This step is usually pretty labor intensive, my estimate is that 90% of the engineering time will be dedicated to data preparation work. It can be helpful to use tools to help automate the data preparation. I made a tool called TemporalTransformer that can help you quickly convert EMR or claims data into a format ready for processing with neural networks/foundation models. I discuss it in the supplemental of my paper on predicting return to work and you can find code here.

Model Training

Training the model is where the may be the most exciting step for the technical members of the project. But its often one of the shortest parts of the project (in terms of wall-time, not CPU/GPU time). We select algorithms, tune parameters, and iteratively improve the model based on its performance. This step is a mix of science, art, and a bit of luck. The goal is to develop a model that’s both performant and generalizable.

Model Validation

After being developed, models must be validated to assess if they will benefit patients, physicians, or healthcare systems. Validation means testing the model on new, unseen data to ensure it performs well in settings representative of intended real-world usage. Ultimately, it’s about making sure the model isn’t just memorizing the data it’s seen but can actually make good predictions on new data.

This step often involves internal and external validation to ensure robustness. There are varying definitions for internal and external validation, but the distinction I like to use is based on the system generating the underlying data. If the data comes from the same system (e.g., same hospital, just a different timespan) then I would consider it internal validation data. A well conducted external validation is a great way to assess if a model will work in a given environment. However, external validation may be challenging due to data-sharing restrictions. Despite this challenge, its often a great place to get started in engaging with healthcare AI system, especially for physicians. Here are some examples of external validation studies that I’ve worked on:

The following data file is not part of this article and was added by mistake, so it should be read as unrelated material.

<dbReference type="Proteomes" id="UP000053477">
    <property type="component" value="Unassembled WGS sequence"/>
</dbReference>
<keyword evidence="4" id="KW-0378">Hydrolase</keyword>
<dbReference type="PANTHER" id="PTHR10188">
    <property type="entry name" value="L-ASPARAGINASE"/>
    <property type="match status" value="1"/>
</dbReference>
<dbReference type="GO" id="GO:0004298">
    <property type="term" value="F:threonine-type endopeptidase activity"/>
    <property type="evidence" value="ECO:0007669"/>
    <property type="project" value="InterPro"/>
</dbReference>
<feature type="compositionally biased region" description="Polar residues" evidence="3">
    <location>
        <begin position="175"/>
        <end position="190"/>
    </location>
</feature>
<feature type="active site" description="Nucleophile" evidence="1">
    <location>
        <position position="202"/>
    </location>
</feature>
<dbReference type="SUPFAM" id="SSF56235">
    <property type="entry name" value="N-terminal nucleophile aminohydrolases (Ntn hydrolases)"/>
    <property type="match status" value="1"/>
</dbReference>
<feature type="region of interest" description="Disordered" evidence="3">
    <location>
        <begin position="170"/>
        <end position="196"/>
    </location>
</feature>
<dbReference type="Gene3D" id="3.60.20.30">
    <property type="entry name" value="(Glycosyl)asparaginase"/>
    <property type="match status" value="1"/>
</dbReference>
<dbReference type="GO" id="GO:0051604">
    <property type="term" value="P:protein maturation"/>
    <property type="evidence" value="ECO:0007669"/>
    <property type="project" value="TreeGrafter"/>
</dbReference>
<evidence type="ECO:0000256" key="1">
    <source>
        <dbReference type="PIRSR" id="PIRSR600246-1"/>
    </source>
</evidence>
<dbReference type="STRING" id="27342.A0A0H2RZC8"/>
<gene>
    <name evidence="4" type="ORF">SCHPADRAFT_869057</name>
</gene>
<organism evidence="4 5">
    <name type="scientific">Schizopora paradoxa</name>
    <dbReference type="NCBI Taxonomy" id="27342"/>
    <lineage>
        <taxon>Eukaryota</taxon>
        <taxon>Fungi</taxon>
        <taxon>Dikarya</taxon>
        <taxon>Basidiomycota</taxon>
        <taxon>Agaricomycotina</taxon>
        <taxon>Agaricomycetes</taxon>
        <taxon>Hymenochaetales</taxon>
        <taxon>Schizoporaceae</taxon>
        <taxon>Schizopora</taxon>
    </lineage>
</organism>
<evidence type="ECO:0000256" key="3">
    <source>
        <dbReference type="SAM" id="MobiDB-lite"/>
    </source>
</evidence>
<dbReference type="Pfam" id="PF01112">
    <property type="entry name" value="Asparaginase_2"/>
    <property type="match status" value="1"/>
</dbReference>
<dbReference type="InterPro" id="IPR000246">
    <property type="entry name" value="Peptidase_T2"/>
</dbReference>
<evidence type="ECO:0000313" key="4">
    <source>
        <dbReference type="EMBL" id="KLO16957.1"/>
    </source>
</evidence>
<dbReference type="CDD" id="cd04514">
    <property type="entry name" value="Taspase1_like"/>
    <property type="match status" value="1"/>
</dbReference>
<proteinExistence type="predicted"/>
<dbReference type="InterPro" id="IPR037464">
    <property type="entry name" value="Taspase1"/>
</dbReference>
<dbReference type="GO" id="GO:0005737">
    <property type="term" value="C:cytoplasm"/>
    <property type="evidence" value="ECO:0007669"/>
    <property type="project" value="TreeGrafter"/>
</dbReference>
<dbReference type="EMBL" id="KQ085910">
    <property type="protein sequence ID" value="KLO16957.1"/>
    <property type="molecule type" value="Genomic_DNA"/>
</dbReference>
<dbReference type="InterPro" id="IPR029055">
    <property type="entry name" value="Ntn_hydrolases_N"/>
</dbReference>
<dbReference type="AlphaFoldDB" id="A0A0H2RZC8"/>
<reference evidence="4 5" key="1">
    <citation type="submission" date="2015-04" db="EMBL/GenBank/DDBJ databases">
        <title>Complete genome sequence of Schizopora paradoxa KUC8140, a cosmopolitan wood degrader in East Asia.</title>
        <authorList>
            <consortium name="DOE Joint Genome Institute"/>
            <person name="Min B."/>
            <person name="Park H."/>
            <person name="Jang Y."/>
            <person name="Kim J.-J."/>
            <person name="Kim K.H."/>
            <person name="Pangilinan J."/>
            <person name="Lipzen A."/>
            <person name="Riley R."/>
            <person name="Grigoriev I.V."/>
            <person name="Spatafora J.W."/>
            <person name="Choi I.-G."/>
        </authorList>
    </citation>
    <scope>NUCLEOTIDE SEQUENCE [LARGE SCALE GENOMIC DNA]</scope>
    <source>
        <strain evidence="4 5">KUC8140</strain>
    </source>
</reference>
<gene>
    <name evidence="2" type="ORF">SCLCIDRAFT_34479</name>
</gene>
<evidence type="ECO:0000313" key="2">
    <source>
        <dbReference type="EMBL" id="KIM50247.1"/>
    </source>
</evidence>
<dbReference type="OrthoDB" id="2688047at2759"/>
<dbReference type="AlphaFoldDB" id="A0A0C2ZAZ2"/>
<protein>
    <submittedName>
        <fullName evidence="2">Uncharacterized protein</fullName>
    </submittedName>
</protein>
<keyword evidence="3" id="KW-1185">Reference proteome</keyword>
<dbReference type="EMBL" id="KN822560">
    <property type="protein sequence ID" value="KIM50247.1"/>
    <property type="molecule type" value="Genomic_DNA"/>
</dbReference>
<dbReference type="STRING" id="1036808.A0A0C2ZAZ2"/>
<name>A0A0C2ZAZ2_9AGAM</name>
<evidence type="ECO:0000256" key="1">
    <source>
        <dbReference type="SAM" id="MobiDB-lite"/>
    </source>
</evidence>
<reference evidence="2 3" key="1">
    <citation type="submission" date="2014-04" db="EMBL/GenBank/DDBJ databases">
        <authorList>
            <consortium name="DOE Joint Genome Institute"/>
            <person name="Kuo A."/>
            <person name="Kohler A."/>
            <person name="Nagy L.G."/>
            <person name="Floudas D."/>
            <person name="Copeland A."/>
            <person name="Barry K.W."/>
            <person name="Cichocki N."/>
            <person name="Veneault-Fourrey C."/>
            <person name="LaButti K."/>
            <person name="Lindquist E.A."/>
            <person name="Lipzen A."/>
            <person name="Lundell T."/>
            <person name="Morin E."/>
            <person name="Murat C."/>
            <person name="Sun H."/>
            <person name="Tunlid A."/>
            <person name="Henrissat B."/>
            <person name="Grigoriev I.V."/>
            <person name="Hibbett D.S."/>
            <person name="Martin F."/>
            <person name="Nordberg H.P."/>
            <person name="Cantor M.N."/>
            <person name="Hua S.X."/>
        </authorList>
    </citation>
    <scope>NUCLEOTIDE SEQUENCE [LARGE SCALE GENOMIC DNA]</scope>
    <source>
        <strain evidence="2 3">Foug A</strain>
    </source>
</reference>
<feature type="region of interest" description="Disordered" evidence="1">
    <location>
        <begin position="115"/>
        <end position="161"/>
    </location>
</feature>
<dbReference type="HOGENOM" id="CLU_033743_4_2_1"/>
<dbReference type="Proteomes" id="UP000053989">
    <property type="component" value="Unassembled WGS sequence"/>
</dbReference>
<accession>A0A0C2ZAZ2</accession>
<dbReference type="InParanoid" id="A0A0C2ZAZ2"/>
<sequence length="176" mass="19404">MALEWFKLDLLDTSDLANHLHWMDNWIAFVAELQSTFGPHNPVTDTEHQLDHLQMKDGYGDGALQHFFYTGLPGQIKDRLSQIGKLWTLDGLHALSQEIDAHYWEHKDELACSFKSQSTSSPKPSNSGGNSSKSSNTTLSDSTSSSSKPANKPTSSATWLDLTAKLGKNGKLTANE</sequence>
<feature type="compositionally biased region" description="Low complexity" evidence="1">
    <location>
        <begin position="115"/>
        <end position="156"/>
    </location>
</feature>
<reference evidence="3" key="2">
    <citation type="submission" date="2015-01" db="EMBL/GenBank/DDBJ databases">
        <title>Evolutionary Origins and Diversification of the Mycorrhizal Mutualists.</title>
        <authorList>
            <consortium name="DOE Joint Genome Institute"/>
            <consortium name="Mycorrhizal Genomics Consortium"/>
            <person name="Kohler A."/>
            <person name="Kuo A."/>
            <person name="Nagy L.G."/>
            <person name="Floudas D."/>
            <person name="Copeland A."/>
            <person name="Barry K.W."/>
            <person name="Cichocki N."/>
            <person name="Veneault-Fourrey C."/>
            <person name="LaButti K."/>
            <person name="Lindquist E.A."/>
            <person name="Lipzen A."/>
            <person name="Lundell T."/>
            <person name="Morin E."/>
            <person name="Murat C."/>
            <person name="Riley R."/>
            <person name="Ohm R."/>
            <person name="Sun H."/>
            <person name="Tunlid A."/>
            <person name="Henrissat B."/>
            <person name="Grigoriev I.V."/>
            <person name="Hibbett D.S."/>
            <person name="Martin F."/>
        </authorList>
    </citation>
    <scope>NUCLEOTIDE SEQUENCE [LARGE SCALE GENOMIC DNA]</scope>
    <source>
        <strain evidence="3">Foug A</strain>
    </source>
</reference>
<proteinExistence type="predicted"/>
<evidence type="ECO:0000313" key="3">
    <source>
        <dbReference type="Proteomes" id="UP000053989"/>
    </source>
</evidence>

Wrapping Up

We’ve taken a closer look at the development phase of healthcare AI, covering everything from task selection to model validation. Each step is filled with unique challenges and requiring a blend of clinical insight, data science expertise, and ethical considerations. It’s worth noting that while we’ve covered a lot of ground here, each of these development steps could easily merit its own detailed post. The discussions here have been intentionally brief to provide an overview and establish a foundation. In future posts, I may delve deeper into each aspect, unpacking the complexities and sharing insights on how to navigate these crucial stages in the lifecycle of healthcare AI development.

The journey of developing healthcare AI is a continuous one, with each step uncovering new data, insights, and evolving clinical needs. As we advance, our goal remains clear: to harness the potential of AI in improving patient care, enhancing healthcare operations, and advancing the practice of medicine.

Thank you for joining me on this exploration of healthcare AI development. Stay tuned for more detailed discussions on each step and other facets of the healthcare AI lifecycle in upcoming posts. Until next time, keep pushing the boundaries of what’s possible in healthcare with AI.

Cheers,
Erkin
Go ÖN Home

Some of this content was adapted from the introductory chapter of my doctoral thesis, Machine Learning for Healthcare: Model Development and Implementation in Longitudinal Settings.

  1. “If you wish to make an apple pie from scratch, you must first invent the universe.” - Carl Sagan